OF samples were collected from all 103 suspected measles cases and serum from 96 of these subjects. After testing OF using the Microimmune measles IgM capture EIA, sufficient OF specimens were available for testing with POCT from 99/103 suspected cases. For 92/99 cases, serum samples were also available for testing with the Siemens measles IgM EIA.

The results for these 92 cases are shown in Table 1. There was agreement between the three readers in interpreting the results of POCT on all OF samples and the majority of serum samples. For four serum samples two of three readers agreed on the POCT results and these were interpreted as described in the Methods section. The POCT detected measles IgM in 47/57 cases that were positive in the serum EIA and 29/31 cases that were serum IgM negative were also negative by POCT. OF from 2/4 cases giving serum EIA equivocal results were positive for IgM by POCT. The sensitivity and specificity of the POCT on OF for measles IgM detection compared to the EIA on serum were 83·9% and 93·5%, respectively.

Table 1. Comparison of the detection of measles specific IgM in serum by EIA and in OF by POCT

EIA, Enzyme immunoassay; OF, oral fluid; POCT, point of care test.

Serum specimens were tested using the Siemens Enzygnost anti-measles virus/IgM EIA.

OF samples from the 47 cases that were positive in both the POCT and serum EIA were also positive in Microimmune measles IgM EIA, confirming measles in these cases. Measles H and N genes were detected by PCR in OF in 45/47 cases. The first of the two measles IgM-positive cases which was negative by PCR was from a 13-year-old whose date of onset was not known. The second case was a 5-month-old whose specimens were collected 2 days post-onset of rash symptoms, and their OF was very strongly positive in the measles IgM EIA (OD450nm 2·265, test/cut-off >25·0). Further, the measles N gene was amplified and genotyped as B3 from POCT strips that had been used for IgM testing of the OF but it was not amplified directly from the OF.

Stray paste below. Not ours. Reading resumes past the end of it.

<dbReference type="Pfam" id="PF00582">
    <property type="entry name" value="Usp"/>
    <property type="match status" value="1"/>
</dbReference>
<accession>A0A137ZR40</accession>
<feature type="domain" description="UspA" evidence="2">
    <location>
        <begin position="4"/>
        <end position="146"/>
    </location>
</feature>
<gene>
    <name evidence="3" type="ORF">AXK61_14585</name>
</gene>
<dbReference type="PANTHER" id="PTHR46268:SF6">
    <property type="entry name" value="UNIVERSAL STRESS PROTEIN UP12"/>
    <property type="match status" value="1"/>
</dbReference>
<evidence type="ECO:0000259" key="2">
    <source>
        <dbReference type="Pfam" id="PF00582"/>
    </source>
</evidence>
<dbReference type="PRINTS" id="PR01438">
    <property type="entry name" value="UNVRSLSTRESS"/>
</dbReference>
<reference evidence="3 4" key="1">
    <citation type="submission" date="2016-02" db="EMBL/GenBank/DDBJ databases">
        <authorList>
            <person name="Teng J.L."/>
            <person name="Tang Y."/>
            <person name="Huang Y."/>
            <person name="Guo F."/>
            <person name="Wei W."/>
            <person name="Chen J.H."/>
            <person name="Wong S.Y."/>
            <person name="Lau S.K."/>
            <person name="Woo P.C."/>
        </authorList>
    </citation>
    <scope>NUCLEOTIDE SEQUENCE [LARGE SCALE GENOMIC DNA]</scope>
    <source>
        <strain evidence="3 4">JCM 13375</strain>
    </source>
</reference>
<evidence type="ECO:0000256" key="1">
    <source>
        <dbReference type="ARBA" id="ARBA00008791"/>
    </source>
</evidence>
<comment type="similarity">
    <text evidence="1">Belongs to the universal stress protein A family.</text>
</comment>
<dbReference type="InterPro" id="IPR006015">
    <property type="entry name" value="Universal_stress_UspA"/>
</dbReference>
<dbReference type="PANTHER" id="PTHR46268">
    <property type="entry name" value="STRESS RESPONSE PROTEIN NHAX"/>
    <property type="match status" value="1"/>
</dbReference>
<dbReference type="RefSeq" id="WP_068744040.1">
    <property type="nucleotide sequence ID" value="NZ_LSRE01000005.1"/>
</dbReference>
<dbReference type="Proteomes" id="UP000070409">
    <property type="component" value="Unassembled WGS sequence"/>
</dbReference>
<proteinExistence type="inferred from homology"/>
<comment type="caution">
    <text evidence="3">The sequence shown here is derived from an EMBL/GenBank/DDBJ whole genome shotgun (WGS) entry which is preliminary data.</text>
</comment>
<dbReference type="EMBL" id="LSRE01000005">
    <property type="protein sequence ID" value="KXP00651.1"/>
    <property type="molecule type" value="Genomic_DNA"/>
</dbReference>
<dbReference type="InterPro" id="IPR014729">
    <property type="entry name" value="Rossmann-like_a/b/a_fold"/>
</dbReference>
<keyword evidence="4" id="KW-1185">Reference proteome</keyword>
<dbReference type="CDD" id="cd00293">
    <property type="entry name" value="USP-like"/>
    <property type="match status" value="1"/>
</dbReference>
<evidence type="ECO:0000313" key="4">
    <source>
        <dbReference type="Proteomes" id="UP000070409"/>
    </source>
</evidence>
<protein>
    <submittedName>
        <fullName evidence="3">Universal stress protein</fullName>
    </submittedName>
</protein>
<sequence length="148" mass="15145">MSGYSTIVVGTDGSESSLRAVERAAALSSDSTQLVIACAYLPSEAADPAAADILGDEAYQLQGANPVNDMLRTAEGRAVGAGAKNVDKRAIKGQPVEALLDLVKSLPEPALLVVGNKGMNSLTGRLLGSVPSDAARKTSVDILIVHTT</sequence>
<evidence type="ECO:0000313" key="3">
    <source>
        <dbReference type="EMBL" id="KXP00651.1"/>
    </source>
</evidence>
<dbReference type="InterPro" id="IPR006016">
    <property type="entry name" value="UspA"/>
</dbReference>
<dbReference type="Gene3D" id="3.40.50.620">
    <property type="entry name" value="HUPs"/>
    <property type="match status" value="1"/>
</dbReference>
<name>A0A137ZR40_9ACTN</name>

OF from 8/10 serum IgM-positive, POCT-negative cases were positive in the Microimmune measles IgM capture EIA and one of the two remaining cases gave an equivocal result. H and N genes were amplified by PCR in all 10 of these cases. In addition, H and N genes were amplified from OF in the four serum IgM EIA equivocal cases, shown in Table 1, and from a further serum IgM EIA equivocal case for whom insufficient volume of OF was available for testing by POCT.

Two of the 31 serum IgM EIA-negative cases gave a positive result in the OF POCT. The OF from each case was PCR negative. One of these cases was a 17-month-old child who had received measles vaccine 266 days prior to sample collection, which indicates a false positive result in the POCT. The other case was an 8-year-old from whom the OF sample was taken 7 days post-onset of rash; the measles IgM EIA result on this sample was also positive. Although this case may be a true positive, with viral nucleic acid declining to undetectable levels at day 7, it was interpreted as a false positive according to the criteria used here for laboratory-confirmed measles case.

Of the 29 cases that were measles IgM negative by both serum EIA and POCT on OF, H and N genes were amplified in OF from four cases, two of which were also positive by Microimmune measles IgM capture EIA. The OF and serum samples from two of these four cases were taken 1 day after onset of symptoms, and for the other two cases 2 and 3 days after onset.

Applying the criteria for a laboratory-confirmed case defined in the Methods section, 68/92 suspected cases shown in Table 1 were confirmed as measles cases. In addition to the 92 cases described in Table 1, there were seven suspected cases from whom only OF samples were available, and these were investigated by EIA and PCR. For a further four cases where matched serum and OF samples were available for investigation by EIA, three of these had sufficient OF available for PCR. Results from these 11 additional cases brought the total number of laboratory-confirmed measles cases to 75 from the 103 suspected cases investigated in this outbreak. The sensitivity, specificity, positive and negative predictive values of the Siemens' measles-specific IgM EIA on serum, OF IgM POCT, and H gene detection from POCT strips for the 103 suspected cases investigated are shown in Table 2. The results show that the OF IgM POCT has good sensitivity compared to the gold standard Siemens measles IgM EIA, detecting 75% of the measles cases. Furthermore, after testing OF for measles-specific IgM using the POCT, amplification of the H gene from the test strips detected all but two of the 72 measles cases tested.

Table 2. Performance characteristics of the Siemens measles IgM EIA, measles IgM POCT on OF and H gene PCR on nucleic acid extracted from OF tested POCT strips

EIA, Enzyme immunoassay; OF, oral fluid; POCT, point of care test; CI, confidence interval; PPV, positive predictive value; NPV, negative predictive value.